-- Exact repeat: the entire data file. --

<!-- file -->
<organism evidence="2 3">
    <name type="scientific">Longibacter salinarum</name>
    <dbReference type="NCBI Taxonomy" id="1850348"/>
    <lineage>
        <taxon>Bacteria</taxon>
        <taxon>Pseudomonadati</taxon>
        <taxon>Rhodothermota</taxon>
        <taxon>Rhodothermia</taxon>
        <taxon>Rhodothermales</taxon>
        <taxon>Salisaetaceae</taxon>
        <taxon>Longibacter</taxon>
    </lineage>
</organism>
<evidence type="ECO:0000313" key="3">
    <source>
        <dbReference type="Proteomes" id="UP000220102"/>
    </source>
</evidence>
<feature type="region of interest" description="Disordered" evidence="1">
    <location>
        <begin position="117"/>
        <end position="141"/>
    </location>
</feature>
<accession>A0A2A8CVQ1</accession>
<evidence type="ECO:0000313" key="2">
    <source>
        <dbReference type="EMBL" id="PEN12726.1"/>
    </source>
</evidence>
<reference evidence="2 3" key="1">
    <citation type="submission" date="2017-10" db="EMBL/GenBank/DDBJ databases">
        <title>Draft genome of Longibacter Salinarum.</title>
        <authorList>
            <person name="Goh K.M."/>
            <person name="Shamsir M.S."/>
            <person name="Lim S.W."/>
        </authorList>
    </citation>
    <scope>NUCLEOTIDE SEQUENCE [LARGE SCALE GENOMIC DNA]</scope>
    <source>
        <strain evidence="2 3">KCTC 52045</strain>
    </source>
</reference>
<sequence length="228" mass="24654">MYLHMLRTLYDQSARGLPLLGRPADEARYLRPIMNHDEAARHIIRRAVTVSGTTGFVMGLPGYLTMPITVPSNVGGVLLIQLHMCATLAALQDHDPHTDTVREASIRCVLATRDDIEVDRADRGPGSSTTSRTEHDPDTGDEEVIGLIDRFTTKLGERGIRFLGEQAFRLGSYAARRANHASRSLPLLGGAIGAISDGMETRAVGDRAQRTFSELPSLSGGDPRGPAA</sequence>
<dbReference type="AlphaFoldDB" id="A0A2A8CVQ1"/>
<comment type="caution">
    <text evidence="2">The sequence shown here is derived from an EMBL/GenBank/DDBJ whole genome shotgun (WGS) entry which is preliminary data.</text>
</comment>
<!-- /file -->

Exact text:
<organism evidence="2 3">
    <name type="scientific">Longibacter salinarum</name>
    <dbReference type="NCBI Taxonomy" id="1850348"/>
    <lineage>
        <taxon>Bacteria</taxon>
        <taxon>Pseudomonadati</taxon>
        <taxon>Rhodothermota</taxon>
        <taxon>Rhodothermia</taxon>
        <taxon>Rhodothermales</taxon>
        <taxon>Salisaetaceae</taxon>
        <taxon>Longibacter</taxon>
    </lineage>
</organism>
<evidence type="ECO:0000313" key="3">
    <source>
        <dbReference type="Proteomes" id="UP000220102"/>
    </source>
</evidence>
<feature type="region of interest" description="Disordered" evidence="1">
    <location>
        <begin position="117"/>
        <end position="141"/>
    </location>
</feature>
<accession>A0A2A8CVQ1</accession>
<evidence type="ECO:0000313" key="2">
    <source>
        <dbReference type="EMBL" id="PEN12726.1"/>
    </source>
</evidence>
<reference evidence="2 3" key="1">
    <citation type="submission" date="2017-10" db="EMBL/GenBank/DDBJ databases">
        <title>Draft genome of Longibacter Salinarum.</title>
        <authorList>
            <person name="Goh K.M."/>
            <person name="Shamsir M.S."/>
            <person name="Lim S.W."/>
        </authorList>
    </citation>
    <scope>NUCLEOTIDE SEQUENCE [LARGE SCALE GENOMIC DNA]</scope>
    <source>
        <strain evidence="2 3">KCTC 52045</strain>
    </source>
</reference>
<sequence length="228" mass="24654">MYLHMLRTLYDQSARGLPLLGRPADEARYLRPIMNHDEAARHIIRRAVTVSGTTGFVMGLPGYLTMPITVPSNVGGVLLIQLHMCATLAALQDHDPHTDTVREASIRCVLATRDDIEVDRADRGPGSSTTSRTEHDPDTGDEEVIGLIDRFTTKLGERGIRFLGEQAFRLGSYAARRANHASRSLPLLGGAIGAISDGMETRAVGDRAQRTFSELPSLSGGDPRGPAA</sequence>
<dbReference type="AlphaFoldDB" id="A0A2A8CVQ1"/>
<comment type="caution">
    <text evidence="2">The sequence shown here is derived from an EMBL/GenBank/DDBJ whole genome shotgun (WGS) entry which is preliminary data.</text>
</comment>